players start the level. When it ends, “the park is closed” and no more customers arrive. However, playe rs can complete serving the remaining customers in however much time they need. The gauge on the left fills up as players deliver food, and if they fill it up, they earn a star for the level. If players act quickly enough, they will get enough customers to fill the gauge and earn the star. If players need more time to serve customers, they still pass the level if they do not make anyone sick, but they will not earn the star.

During testing sessions, our team tested different time settings to see how we could make it challenging but still forgiving for players. Youth game consultants expressed enjoyment at being able to still finish the level and serve customers once the time is over. In addition, there are two possible endings to the game: a “normal” ending and a special ending if players earn all the stars in the game. Once players earn all the stars, it unlocks “master mode,” which enables them to play the game with special park merchandise, like dragon boba and dino nuggies.

Figure 10: Final character designs for “Theme Park Kitchen”


Representing a diverse audience. When redesigning the game, our team followed our inclusive design framework (Cezarotto, Martinez, Chamberlin, 2022) and intentionally revisited character designs, designing diverse characters and removing any possible stereotypes or tropes (Figure 10). As part of our design process, character designs passed many internal and external reviews and many rounds of youth game consultants' feedback through hands-on design activities (Figure 11).

Figure 11: Learning Games Lab consultants gave feedback on characters throughout game development.


Learners can play “Theme Park Kitchen” individually or collaboratively in formal (classroom) or informal settings such as afterschool programs. The game can be played on a computer, laptop, or tablet using a web browser. The game has five themed areas, with three levels in each area, progressively addressing food safety content. A player should complete the game in about 45 minutes to an hour. Players can play each round multiple times, learning from mistakes to progress. To be successful, the player must adhere to food safety practices to be allowed to serve safe food to the customers. Because the game will enable players to continue serving customers after the restaurant's closing timer, they can continue learning food-safe practices at their own pace. Each level offers increased complexity, and a star reward is given to play in master mode the quicker a player prepares and serves safe food. The star reward offers motivation to strategize how to complete the game efficiently and thoroughly, individually or collaboratively. Collaborative efforts during gameplay allow players to exchange strategies with one another freely. Player strategizing and collaboration are essential to social learning (Martinez, Chamberlin 2017). The instructor can choose whether to make this a collaborative effort or an individual one, which may be based on technology access. We recommend instructors play the game beforehand to familiarize themselves with the levels and content addressed in the game. The game has a function called “unlock all,” so instructors can access any level to plan a lesson on specific food safety content. For example, if they want to address cooking with a thermometer, instructors can ask students to unlock and play the Outer Space Eating’ Place levels, which address cooking with the grill and thermometer. From there, they can engage in discussions and complementary activities around the topic. One tactic an instructor might incorporate is to have players stop at various levels and ask them to describe how to advance levels more efficiently. Once classmates share their tactics with one another, instructors have them return to gameplay to try these new approaches. Encouraging open play and conversation among students makes gameplay enjoyable and collaborative.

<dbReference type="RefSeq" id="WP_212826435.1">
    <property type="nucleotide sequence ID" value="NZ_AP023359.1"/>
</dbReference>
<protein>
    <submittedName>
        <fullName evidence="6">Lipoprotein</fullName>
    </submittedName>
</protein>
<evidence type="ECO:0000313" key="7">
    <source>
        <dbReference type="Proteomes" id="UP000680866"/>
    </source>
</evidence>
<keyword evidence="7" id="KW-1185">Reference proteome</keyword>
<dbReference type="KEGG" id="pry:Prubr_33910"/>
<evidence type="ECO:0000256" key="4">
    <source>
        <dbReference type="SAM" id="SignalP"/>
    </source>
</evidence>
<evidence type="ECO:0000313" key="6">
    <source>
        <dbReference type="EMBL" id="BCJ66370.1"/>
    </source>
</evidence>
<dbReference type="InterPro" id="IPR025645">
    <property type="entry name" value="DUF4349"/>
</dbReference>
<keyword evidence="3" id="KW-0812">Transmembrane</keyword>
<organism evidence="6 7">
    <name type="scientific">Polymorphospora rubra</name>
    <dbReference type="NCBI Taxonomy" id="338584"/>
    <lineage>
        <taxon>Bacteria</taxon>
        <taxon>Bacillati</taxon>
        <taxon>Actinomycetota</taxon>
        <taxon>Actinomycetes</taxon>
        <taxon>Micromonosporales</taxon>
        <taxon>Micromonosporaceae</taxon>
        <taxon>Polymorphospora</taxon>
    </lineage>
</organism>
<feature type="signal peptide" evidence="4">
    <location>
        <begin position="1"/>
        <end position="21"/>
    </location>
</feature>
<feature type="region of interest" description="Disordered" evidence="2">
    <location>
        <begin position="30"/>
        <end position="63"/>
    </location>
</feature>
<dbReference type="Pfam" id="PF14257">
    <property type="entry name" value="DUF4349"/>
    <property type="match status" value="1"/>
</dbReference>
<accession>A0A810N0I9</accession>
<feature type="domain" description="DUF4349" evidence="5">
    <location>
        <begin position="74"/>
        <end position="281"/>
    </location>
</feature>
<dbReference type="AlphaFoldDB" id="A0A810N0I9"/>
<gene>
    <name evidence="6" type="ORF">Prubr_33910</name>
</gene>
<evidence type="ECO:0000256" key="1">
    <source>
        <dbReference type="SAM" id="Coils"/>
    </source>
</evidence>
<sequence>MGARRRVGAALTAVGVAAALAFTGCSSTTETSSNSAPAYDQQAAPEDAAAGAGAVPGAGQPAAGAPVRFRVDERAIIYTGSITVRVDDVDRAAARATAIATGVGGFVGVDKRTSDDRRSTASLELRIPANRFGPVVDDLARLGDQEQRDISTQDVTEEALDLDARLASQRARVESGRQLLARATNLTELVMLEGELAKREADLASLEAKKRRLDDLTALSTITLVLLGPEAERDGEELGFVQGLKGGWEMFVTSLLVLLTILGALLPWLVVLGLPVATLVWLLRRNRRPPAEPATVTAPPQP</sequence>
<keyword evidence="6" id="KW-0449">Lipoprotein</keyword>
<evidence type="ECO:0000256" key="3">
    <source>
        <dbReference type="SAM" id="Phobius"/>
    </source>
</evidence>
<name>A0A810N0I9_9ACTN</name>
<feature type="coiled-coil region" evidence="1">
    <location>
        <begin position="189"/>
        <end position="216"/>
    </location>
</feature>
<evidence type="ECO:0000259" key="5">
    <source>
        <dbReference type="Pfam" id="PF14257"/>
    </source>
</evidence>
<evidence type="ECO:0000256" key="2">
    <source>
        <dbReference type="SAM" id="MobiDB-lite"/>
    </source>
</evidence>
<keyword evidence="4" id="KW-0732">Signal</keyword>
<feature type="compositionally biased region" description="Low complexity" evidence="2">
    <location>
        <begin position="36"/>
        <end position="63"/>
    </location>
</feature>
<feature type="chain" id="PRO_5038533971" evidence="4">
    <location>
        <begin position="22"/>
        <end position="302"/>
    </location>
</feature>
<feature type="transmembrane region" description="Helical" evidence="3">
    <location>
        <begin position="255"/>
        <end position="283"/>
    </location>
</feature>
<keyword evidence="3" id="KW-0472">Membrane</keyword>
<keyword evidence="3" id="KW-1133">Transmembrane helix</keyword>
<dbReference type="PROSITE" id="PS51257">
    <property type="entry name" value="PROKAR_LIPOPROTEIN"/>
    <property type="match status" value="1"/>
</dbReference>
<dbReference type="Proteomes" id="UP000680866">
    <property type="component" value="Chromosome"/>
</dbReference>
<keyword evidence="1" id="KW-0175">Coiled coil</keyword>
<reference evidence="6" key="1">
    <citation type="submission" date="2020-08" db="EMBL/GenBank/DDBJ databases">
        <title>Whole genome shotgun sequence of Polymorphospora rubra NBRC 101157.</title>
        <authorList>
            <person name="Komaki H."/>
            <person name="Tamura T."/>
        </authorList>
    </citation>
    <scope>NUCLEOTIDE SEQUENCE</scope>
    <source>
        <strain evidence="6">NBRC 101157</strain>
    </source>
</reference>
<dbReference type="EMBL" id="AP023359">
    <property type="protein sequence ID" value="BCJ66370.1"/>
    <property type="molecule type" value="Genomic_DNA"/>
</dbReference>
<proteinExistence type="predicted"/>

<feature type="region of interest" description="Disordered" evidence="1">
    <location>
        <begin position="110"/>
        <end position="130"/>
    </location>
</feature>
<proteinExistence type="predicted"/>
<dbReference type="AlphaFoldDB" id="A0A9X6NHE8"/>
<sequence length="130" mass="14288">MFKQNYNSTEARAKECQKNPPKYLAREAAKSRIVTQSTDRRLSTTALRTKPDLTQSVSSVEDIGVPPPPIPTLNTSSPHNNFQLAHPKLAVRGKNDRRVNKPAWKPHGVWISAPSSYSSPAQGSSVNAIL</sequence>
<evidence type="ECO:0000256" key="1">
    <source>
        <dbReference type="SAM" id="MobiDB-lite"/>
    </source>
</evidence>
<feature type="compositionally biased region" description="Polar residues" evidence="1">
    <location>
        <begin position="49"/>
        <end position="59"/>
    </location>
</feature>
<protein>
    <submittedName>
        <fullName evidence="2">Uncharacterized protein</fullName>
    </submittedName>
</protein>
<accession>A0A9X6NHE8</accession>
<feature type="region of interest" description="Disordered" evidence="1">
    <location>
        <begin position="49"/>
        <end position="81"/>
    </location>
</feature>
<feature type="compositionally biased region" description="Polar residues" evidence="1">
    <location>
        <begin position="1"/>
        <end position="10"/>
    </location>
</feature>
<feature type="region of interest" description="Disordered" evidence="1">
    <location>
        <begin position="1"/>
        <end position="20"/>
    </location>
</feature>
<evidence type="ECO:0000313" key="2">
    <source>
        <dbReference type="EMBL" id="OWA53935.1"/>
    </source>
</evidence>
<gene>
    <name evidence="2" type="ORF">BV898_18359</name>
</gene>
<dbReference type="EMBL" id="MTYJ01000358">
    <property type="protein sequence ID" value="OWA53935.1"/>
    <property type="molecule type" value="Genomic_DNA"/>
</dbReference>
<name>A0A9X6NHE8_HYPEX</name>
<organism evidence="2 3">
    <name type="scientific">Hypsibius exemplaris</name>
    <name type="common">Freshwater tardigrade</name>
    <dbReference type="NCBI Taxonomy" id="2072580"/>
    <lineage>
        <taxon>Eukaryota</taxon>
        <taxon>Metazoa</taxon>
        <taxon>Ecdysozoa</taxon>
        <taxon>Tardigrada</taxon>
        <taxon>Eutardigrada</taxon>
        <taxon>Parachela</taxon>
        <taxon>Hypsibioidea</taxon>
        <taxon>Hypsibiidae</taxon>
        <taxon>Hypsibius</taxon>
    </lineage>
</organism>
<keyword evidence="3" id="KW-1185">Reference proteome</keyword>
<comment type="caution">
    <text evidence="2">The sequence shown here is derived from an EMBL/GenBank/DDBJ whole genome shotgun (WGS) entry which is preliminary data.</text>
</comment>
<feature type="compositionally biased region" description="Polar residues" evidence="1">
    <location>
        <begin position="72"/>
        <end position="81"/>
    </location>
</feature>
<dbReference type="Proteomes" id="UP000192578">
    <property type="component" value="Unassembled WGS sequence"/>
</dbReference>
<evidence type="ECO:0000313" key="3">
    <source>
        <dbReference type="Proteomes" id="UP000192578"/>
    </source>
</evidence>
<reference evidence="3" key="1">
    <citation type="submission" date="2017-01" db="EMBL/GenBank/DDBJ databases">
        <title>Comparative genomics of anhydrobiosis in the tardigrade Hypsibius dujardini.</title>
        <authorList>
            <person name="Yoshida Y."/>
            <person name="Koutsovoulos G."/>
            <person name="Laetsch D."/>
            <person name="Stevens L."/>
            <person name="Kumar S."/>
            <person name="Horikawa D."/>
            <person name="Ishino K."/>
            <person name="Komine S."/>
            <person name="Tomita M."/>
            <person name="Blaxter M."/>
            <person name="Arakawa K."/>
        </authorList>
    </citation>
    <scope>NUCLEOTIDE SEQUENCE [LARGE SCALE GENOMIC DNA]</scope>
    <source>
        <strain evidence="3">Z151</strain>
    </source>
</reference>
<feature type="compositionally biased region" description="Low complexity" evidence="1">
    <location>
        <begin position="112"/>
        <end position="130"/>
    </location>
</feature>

Possible discussion topics may include the kinds of food safety practices that students follow at home, or the consequences of improper food preparation. Examples of discussion prompts:

 How often do you wash your hands before preparing meals or snacks at home?

 How often do you wash produce (fruits and vegetables) before you eat them?


 What are the proper temperatures at which to cook meat, poultry, or fish?

 When should a cutting board be cleaned?

What is cross-contamination?

 What type of foodborne illness can you get from cross-contamination?

 What type of foodborne illness can you get from improper cooking temperatures?

What does the game/level teach?

Discussing gaming strategies, like accessing the master mode, navigating the kitchen efficiently, or using the merging feature, can round out the discussion. Teachers can also encourage students to play at their convenience so they can try out different time management techniques.


Following best practices in food safety can prevent thousands of Americans from getting sick and reduce the number of deaths from foodborne illness and other related health complications. Education is one of the best ways to fight foodborne illness, supporting consumers with knowledge and safe behaviors around food handling. Youths ages 11 through 13 are in a critical transition when they start cooking and preparing food. Research shows this audience lacks key concepts on food safety and can benefit from tailored and interactive training for their needs and interests. Informed by research and best practices in inclusive design, our team designed Theme Park Kitchen , a game-based intervention that can be used in formal or informal settings. In the game, youth engage in a fun and safe space for learning, practicing different food safety practices such as handwashing, cooking using a thermometer, and avoiding cross-contamination. The previous version of “Theme Park Kitchen” (“Ninja Kitchen”) engaged youth in fun gameplay and shift their knowledge, attitudes, and intentions around food safety, as shown in a study with 903 middle schoolers (grades 6 – 8, from the northeastern and southwestern United States; Quick et al. 2012, 2013). We foresee the same positive transformational impact for this version of “Theme Park Kitchen.” Our research team will conduct an impact study for the game in the summer of 2024.



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Centers for Disease Control and Prevention - CDC (2023, March 24) - Facts About Food Poisoning. https://www.cdc.gov/foodsafety/food-poisoning.html

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Chamberlin, B.A., Schell, J. (2018). Connected Learning Summit, “The secret process for making games that matter.” MIT, Boston, MA (August 2, 2018).

Engledowl, C. (2023). Math Snacks: A history of cultivating digital game-based learning environments. In Technology Integration and Transformation in STEM Classrooms (pp. 247-271). IGI Global.